This incident occurred on Wednesday, January 17th at approximately 1 p.m. That is when the perpetrator allegedly entered a gas station on Howard Street in Pontiac and brandished a firearm. After telling everyone present to get down on the floor, the perpetrator took a yet-to-be determined amount of money and fled.
Police officers responded to this incident and later tracked down the perpetrator’s vehicle. The perpetrator apparently crashed in Kankakee and ran away, leaving money and drugs in the abandoned vehicle.
At this juncture, it does not seem that the authorities have apprehended a suspect in this case. But it does seem likely that, sooner or later, the authorities will issue formal charges of robbery or aggravated robbery.
Robbery Laws and Penalties in Illinois
The Illinois laws against and penalties for robbery appear at 720 ILCS 5/18-1. This section makes it unlawful to knowingly:
- Take property from the person or presence of a victim; and
- Use force or the threat of imminent force to complete the act.
There is an important exception to the standard robbery laws explained above. Section 18-1 does not cover the theft of motor vehicles. There are separate provisions of the Illinois Criminal Code dedicated to robbery offenses involving motor vehicles.
Any person who commits robbery in violation of Section 18-1 will typically face Class 2 felony charges. If convicted of these charges, the Illinois punishment can include a prison sentence between three and seven years as well as criminal fines up to $25,000.
Aggravated Robbery Laws and Penalties in Illinois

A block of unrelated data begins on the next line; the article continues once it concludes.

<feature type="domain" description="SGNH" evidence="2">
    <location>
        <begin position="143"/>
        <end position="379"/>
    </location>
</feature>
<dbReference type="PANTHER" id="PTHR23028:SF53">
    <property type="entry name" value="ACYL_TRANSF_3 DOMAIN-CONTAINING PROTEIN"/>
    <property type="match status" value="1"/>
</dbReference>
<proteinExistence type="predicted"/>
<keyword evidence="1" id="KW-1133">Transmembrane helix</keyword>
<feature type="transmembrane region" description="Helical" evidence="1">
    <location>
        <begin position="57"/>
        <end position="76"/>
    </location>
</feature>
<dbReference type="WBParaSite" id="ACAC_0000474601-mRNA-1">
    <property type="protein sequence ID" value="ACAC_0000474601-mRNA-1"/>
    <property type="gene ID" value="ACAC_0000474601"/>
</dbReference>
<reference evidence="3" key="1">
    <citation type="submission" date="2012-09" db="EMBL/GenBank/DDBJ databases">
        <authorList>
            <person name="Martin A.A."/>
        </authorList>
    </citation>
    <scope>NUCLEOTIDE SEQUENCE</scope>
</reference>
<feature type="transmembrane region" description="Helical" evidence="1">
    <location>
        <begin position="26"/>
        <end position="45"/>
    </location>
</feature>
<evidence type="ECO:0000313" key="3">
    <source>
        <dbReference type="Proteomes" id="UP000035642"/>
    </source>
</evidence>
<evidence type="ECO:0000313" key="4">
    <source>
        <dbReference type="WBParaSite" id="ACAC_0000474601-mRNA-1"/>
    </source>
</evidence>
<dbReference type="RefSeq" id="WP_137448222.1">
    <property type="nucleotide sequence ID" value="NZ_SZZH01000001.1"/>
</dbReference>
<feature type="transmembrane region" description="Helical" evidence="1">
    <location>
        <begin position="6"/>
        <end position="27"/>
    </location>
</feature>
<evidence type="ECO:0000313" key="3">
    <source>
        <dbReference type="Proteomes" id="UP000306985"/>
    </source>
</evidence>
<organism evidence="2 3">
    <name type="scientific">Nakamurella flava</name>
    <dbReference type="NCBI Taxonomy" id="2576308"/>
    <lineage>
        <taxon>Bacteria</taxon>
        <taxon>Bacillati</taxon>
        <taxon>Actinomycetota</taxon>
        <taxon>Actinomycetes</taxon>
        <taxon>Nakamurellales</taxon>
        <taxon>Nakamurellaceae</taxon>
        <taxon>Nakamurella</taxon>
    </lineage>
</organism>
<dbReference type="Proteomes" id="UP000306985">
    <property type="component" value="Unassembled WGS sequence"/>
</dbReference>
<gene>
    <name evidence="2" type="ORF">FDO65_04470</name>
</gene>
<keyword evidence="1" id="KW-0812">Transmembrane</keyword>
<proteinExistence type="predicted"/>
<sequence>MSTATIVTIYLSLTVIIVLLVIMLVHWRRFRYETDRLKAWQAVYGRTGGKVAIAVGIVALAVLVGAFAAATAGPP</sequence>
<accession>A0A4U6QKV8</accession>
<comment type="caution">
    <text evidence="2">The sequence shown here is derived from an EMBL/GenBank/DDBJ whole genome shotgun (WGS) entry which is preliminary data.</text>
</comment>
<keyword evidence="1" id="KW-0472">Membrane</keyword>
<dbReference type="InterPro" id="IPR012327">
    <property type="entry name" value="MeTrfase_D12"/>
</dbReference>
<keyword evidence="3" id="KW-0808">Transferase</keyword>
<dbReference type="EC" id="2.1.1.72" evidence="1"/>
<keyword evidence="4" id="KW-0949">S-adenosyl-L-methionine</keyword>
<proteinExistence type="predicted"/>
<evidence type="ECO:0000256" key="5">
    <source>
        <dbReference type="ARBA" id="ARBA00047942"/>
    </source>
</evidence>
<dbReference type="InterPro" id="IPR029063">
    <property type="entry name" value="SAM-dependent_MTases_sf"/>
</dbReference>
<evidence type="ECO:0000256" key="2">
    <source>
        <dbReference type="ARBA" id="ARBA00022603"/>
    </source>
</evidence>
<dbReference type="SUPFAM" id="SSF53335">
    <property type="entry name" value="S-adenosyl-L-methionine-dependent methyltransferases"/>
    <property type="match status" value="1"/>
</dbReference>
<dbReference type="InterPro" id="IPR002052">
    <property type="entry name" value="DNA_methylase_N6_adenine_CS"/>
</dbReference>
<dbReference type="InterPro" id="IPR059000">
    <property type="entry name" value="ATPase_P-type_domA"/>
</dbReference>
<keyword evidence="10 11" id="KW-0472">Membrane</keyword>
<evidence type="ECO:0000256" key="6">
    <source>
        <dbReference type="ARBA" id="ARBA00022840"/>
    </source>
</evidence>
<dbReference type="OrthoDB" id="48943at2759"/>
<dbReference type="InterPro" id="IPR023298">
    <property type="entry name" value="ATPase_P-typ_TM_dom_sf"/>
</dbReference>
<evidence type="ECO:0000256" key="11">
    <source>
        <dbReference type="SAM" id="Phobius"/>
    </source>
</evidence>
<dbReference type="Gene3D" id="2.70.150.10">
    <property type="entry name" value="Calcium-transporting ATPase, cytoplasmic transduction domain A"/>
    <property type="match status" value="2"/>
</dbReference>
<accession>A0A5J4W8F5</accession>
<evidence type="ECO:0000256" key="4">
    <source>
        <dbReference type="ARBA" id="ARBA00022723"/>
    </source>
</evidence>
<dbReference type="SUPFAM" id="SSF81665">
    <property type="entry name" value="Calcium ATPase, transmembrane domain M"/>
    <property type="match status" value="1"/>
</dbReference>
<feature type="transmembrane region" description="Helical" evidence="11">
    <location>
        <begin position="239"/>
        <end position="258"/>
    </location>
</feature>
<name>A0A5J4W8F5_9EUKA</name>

Section 18-1 also establishes the Illinois laws against and penalties for aggravated robbery. A standard robbery offense becomes aggravated robbery if the perpetrator also:
- Indicates verbally or otherwise to be in possession of a dangerous weapon, even if the perpetrator does not actually posses such a weapon; or
- Delivers any controlled substance to the victim, without consent or medical purpose.
Any person who commits aggravated robbery in violation of Section 18-1 will usually face Class 1 felony charges. If convicted of these charges, the Illinois punishment can include a prison sentence between four and 15 years as well as criminal fines up to $25,000.
Do You Need Legal Help?
No matter what the criminal offense, all charges are serious. A sound strategy and an aggressive defense are essential for a positive outcome. To protect your rights in such situations, it is highly advisable to retain legal counsel from an experienced criminal defense attorney.
The Prior Law Firm in Bloomington, Illinois, has proven experience in matters of criminal defense. If you need legal help with criminal defense, contact us today for a free consultation. You can reach The Prior Law Firm by phone at (309) 827-4300, email at email@example.com or by completing an online form.